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Seizure meds and brain injury

In 2003 I was in a accident, and suffered a brain injury.  I have post traumatic epilepsy from a scar left on my brain.  I also have trouble w/ memory, and thinking.  I take aricept, and namenda for the brain problems, and in the beginning I saw some improvement, but .  For the seizures I take trileptal, and keppra.  The seizure meds make me very tired, and makes the thinking, and memory problems I have worse. If I dont take them the aricept, and namenda seemed to work better.  Is it nessasary to take all of these drugs, even though it seems the seizure meds void the memory meds?  Are people w/ tbi, more sensitive to the effects of medicine?  Is there anything I can do to make the side effects less severe?  Thanks for ant infomation.
1 Responses
292356 tn?1205033382
MEDICAL PROFESSIONAL
Dear Dlux1,

Thank you for submitting your question.
I will answer your concerns to the best of my abilities, but please be informed that I am unable to offer a diagnosis based on your history and list of symptoms.
I am extremely limited in not having the opportunity to perform a full neurologic examination on you, nor am I able to review the pertinent imaging.
This is solely for educational purposes and should in no way be a substitute for a formal evaluation by a certified physician.

To begin, my deepest sympathies for your difficulties after your car accident.

Traumatic brain injury (TBI) is a complex injury with a broad spectrum of symptoms and disabilities.

Disabilities resulting from a TBI depend upon the severity of the injury, the location of the injury, and the age and general health of the individual. Some common disabilities include problems with cognition (thinking, memory, and reasoning), sensory processing (sight, hearing, touch, taste, and smell), communication (expression and understanding), and behavior or mental health (depression, anxiety, personality changes, aggression, acting out, and social inappropriateness).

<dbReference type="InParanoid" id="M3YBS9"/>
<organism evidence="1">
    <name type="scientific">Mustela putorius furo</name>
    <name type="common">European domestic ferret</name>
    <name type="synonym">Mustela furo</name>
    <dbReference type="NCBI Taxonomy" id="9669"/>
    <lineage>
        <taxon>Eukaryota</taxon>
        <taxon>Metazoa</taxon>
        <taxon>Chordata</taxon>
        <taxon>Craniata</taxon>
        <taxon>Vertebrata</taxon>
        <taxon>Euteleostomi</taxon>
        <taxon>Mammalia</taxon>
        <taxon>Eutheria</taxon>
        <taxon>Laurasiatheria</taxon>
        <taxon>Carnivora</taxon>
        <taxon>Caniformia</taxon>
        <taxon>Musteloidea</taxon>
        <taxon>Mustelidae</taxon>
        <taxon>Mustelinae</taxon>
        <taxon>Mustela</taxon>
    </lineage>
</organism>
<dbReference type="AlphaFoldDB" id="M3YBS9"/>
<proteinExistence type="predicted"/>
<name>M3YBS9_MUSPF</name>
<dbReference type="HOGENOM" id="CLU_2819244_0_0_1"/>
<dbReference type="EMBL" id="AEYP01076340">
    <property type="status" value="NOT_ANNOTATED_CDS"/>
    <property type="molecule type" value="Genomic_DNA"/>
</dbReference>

There is still ongoing research to determine how best to treat patients with TBI.

In our neurological clinics, we often use the medications you are currently on -- namely aricept and namenda.
As you already know, these medications are used for dementia as well.

Seizures are a complication of any injury to the brain.
It appears that you are on two anti-seizures medications -- trileptal and keppra.
As physicians, it is always important to determine when it is indicated to continue or stop seizure medications.

From my perspective, you may be a good candidate for stopping or tapering your anti-seizure medications if the following apply:
1) If you have been seizure free for at least 6 months.
Most doctors will consider tapering the dosage and discontinuing your seizure medicines after a seizure-free period of 2 to 4 years. If you have had only one seizure, some doctors will consider discontinuing the medicine if you have been seizure-free for 6 to 12 months.
2) If you seizures were infrequent prior to starting your medications.
3) If you under the close care and supervision of your physician, preferable a neurologist.
4) If you agree to take ALL seizure precautions during a possible trial of stopping or tapering down your seizure medications (that means, living with someone; possibly refraining from driving and using heavy machinery.)

Prior to all of this however, you should undergo a routine EEG.

If you are not already seeing a neurolgist, please do so -- preferably an epileptologist (seizure specialist.)
Neurologist are trained to deal with complicated cases such as yours.

Hope this helps,
JKL, MD


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